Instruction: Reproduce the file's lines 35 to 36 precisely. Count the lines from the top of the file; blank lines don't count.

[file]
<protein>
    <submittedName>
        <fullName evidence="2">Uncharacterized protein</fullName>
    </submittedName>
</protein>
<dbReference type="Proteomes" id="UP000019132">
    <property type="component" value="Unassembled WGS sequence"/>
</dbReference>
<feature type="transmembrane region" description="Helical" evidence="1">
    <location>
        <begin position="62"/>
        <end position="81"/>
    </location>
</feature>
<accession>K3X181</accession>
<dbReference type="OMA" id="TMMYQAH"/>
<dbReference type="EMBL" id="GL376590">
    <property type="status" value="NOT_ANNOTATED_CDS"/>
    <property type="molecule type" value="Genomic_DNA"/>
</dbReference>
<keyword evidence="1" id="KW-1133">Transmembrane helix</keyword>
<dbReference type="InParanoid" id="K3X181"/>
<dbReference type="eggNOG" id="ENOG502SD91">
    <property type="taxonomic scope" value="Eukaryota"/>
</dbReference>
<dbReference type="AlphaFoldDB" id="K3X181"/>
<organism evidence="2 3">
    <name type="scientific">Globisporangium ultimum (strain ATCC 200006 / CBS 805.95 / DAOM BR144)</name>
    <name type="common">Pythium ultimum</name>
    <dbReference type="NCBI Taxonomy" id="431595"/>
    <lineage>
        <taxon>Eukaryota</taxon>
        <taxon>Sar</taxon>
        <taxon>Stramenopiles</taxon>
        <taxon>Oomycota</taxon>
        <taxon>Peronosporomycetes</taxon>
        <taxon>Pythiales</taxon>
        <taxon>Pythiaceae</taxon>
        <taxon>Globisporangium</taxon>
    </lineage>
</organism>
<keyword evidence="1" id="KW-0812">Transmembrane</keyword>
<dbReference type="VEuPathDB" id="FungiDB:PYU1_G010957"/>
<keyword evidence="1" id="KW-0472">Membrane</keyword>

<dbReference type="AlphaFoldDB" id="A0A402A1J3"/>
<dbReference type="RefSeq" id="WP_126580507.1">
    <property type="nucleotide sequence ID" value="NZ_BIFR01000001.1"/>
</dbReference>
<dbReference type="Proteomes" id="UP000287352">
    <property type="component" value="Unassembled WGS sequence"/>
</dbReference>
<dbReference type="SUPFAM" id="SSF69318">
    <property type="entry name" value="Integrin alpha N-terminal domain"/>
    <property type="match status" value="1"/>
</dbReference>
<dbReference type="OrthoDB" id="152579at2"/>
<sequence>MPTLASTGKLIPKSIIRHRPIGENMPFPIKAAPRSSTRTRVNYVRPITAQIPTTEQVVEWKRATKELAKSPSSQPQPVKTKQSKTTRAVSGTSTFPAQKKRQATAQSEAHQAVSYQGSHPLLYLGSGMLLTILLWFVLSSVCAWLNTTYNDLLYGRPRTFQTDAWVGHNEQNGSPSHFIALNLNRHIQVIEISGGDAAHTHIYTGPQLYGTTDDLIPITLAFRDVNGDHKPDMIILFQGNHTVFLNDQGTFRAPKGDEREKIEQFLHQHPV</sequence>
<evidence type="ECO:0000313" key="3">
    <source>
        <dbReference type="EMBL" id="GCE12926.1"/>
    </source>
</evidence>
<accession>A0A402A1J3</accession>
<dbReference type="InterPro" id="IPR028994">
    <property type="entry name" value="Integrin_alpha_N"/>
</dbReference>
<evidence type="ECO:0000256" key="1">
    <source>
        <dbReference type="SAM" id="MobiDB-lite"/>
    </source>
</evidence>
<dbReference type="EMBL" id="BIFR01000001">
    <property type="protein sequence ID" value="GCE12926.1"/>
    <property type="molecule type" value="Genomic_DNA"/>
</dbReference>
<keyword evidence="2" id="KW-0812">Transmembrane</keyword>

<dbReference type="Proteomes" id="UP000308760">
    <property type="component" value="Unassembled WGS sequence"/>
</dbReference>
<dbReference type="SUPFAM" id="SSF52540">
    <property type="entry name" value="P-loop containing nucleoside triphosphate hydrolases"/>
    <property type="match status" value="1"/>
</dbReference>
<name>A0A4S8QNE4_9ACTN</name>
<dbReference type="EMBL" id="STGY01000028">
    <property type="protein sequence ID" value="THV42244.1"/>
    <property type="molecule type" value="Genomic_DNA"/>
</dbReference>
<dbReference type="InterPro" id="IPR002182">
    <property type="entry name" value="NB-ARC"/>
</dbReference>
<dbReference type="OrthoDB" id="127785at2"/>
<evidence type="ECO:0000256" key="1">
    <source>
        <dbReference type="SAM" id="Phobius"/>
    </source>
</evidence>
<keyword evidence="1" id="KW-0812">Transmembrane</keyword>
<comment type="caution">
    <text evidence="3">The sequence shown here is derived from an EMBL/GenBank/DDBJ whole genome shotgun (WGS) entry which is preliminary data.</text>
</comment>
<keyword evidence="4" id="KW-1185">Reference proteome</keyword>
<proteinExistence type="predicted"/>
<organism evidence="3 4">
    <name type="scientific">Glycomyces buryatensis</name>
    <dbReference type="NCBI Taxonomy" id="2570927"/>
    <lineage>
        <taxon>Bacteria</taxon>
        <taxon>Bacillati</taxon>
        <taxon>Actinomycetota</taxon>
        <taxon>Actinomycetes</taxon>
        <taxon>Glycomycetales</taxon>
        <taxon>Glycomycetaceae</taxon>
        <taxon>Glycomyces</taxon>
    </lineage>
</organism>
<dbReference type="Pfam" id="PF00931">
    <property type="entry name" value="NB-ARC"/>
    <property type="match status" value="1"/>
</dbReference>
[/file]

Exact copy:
        <taxon>Oomycota</taxon>
        <taxon>Peronosporomycetes</taxon>